Wednesday, January 24, 2007

In front of me at Le Gourmand for a Friday croissant.

Caucasian male, early 40s, with receding brown hair, full beard and round glasses, wearing a brown jacket and leather gloves. His bookmark is a locket bearing the image of a young girl with curly blonde hair wearing a sombrero.

Stanley Park, Timothy Taylor (Vintage)

Page 89:

Onward to Crosstown. Dinner service was accelerating towards him as he plunged through downtown. Past the Inferno Granville with its smell of burnt coffee and its canned jazz.

In the late 80s, my mother arrived home from two weeks in New Orleans. I imagine she came in late, out the sliding door of the van that carried her and a half dozen other travelers home late evening. Dragging her suitcase, before the days of wheels, up the brick walkway, over the crab apples it was my job to sweep, onto the front stoop, I surprised her as she jiggled her keys in the front door. A handmade card waited for her on the kitchen table along with phone messages and mail organized by urgency.

You look so tired, she said. You should be in bed.

She dragged her suitcase four tha-thumps up to her bedroom. She unzipped her bag and told me to wait in the living room. She changed into her lounge robe and slippers, took off her make up and came down the stairs with bags of trinkets. She pulled out a vinyl record, taking it gently from the sleeve and placing it on the turntable. The needled scratched across the grooves until it stuck. A muffled introduction, then clapping. A heel counted down the beat and a bar full of instruments launched into a synchronous plunka-plunka-plunka-plunka. My mother unwrapped the other gifts.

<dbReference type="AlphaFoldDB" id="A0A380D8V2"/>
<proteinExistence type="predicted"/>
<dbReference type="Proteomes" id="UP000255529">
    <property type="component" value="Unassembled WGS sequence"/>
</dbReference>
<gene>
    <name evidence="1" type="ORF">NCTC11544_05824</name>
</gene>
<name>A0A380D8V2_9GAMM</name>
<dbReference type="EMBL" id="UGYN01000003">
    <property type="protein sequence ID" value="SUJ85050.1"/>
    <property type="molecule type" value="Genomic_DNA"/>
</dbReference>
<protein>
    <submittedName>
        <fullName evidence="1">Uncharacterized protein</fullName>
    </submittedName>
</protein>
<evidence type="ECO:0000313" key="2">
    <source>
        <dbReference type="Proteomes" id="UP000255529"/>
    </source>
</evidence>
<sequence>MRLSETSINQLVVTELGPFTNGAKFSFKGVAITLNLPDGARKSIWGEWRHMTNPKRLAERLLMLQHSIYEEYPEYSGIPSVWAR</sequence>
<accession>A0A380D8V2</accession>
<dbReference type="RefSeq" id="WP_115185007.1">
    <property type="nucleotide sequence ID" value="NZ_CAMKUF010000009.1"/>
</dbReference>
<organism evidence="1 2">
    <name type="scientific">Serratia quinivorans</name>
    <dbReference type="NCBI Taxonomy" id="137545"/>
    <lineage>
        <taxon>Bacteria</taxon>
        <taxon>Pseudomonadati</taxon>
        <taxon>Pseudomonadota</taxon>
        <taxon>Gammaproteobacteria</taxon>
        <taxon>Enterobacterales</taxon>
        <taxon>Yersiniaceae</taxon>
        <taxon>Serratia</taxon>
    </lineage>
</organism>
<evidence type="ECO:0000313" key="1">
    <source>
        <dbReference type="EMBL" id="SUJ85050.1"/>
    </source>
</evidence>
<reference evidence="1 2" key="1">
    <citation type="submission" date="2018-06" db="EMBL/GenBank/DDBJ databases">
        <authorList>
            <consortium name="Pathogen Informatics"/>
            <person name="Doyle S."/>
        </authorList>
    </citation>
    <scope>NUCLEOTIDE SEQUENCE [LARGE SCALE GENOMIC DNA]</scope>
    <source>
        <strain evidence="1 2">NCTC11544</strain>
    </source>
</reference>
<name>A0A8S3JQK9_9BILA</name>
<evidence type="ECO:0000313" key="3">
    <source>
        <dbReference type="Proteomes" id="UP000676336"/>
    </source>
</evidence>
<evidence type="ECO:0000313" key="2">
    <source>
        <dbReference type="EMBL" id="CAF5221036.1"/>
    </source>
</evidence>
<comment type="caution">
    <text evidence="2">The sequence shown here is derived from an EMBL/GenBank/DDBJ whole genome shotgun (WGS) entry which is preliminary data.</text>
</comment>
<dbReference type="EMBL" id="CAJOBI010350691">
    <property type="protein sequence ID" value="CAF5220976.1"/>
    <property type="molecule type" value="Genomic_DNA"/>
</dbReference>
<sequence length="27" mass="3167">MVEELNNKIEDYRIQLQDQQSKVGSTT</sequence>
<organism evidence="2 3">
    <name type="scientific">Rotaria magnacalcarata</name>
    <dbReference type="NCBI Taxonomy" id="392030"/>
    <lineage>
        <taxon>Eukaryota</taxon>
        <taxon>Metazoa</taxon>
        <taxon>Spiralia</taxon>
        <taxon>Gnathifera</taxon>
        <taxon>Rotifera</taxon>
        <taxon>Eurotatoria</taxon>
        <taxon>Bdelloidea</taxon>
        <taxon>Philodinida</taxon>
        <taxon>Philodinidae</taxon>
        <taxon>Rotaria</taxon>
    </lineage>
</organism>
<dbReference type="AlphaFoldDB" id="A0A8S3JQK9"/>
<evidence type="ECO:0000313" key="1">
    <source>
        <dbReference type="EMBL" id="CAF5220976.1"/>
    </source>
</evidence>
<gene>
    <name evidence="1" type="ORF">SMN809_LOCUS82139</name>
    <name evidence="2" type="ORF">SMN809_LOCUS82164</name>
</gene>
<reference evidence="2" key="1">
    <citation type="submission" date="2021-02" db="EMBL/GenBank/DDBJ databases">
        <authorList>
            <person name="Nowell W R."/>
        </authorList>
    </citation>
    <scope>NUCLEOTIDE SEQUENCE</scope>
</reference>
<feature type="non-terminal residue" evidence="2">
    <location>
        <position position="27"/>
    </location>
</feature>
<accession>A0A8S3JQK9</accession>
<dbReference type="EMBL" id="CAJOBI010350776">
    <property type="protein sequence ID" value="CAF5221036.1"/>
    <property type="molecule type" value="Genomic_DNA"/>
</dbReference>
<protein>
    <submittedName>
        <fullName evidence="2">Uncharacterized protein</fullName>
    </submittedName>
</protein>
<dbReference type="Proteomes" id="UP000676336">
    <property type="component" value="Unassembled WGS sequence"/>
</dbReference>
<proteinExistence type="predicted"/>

You can have some taffy but only a small piece.

Then the voice rang in. And my mother watched my reaction.

Can you imagine what that was like? she said. We had a tiny table in the back, right by the washroom. We kept trying to leave but they told us we wouldn't be sorry. Can you even imagine?

The woman rawled through the lyrics like an animal in heat or a sob.

How old is she?

At least ninety, maybe older.

We continued to listen well into the night, taffy dissolving in our teeth, our tongues keeping time against the roofs of our mouths, our heels counting out the plunka-plunka-plunka-plunka.

2 comments:

ms peacock said...

lovely.

one of the most amazing new orleans/jazz stories i've read recently is "coming through slaughter"... have i mentioned this here already? it astounded me, i keep thinking i was born in the wrong place and time. :)

Julie Wilson said...

I wonder...maybe? It sounds familiar.

After seeing "Dangerous Liasons" I urgently wanted to be a man who tied his hair back with ribbons and wrote missives on the pale buttocks of...Wait, that's just straight fantasy. Ne'ermind!

:D